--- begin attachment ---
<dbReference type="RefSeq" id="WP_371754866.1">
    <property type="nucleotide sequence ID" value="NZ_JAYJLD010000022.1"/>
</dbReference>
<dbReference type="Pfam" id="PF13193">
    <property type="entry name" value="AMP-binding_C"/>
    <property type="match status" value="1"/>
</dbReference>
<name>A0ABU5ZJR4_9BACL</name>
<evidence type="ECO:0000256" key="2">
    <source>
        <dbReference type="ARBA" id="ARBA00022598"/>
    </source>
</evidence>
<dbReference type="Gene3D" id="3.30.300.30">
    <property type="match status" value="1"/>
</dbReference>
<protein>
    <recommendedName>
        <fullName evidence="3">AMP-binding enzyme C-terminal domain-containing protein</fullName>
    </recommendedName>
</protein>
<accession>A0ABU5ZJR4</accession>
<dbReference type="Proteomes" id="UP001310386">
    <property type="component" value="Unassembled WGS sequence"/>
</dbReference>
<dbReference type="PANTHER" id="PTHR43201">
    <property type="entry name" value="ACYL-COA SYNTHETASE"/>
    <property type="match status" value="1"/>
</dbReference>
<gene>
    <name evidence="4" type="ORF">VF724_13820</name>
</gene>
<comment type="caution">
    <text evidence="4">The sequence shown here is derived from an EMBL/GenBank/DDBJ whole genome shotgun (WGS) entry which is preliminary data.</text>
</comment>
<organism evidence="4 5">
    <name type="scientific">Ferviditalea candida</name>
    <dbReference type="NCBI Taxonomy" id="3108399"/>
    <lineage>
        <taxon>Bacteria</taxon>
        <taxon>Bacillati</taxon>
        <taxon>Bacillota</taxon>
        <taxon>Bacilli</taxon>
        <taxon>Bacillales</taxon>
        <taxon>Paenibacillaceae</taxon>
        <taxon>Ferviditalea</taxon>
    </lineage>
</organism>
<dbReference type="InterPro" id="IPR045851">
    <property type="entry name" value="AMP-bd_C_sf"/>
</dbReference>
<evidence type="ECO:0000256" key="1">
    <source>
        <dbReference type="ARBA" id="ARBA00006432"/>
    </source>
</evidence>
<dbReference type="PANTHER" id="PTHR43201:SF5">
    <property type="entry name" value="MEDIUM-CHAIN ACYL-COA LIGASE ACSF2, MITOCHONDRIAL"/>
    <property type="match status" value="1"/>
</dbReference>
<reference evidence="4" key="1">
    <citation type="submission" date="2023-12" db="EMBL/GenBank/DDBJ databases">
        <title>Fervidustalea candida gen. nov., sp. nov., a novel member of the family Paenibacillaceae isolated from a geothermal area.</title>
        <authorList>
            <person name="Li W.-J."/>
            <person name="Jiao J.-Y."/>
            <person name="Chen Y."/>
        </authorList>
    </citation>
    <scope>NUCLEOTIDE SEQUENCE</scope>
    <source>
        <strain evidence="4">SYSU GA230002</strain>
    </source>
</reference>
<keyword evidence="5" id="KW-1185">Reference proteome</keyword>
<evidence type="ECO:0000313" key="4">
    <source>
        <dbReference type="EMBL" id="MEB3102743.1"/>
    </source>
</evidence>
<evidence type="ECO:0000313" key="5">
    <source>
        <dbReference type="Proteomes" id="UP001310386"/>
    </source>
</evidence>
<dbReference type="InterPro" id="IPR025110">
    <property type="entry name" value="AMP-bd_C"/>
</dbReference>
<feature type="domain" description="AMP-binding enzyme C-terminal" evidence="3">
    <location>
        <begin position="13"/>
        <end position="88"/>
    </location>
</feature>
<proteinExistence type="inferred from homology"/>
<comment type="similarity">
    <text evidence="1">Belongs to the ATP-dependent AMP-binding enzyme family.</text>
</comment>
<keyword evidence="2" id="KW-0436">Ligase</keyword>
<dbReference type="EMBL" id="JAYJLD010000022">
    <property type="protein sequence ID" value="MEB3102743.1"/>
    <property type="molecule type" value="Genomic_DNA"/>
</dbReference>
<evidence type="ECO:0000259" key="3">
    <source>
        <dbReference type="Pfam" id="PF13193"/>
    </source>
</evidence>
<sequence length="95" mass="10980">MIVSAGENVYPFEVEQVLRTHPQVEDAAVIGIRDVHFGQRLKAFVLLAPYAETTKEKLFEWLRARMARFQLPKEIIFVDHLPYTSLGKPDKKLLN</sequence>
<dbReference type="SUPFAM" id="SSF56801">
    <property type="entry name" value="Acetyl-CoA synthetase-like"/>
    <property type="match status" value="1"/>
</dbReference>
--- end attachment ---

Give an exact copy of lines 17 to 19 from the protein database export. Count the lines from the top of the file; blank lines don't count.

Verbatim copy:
<protein>
    <recommendedName>
        <fullName evidence="3">AMP-binding enzyme C-terminal domain-containing protein</fullName>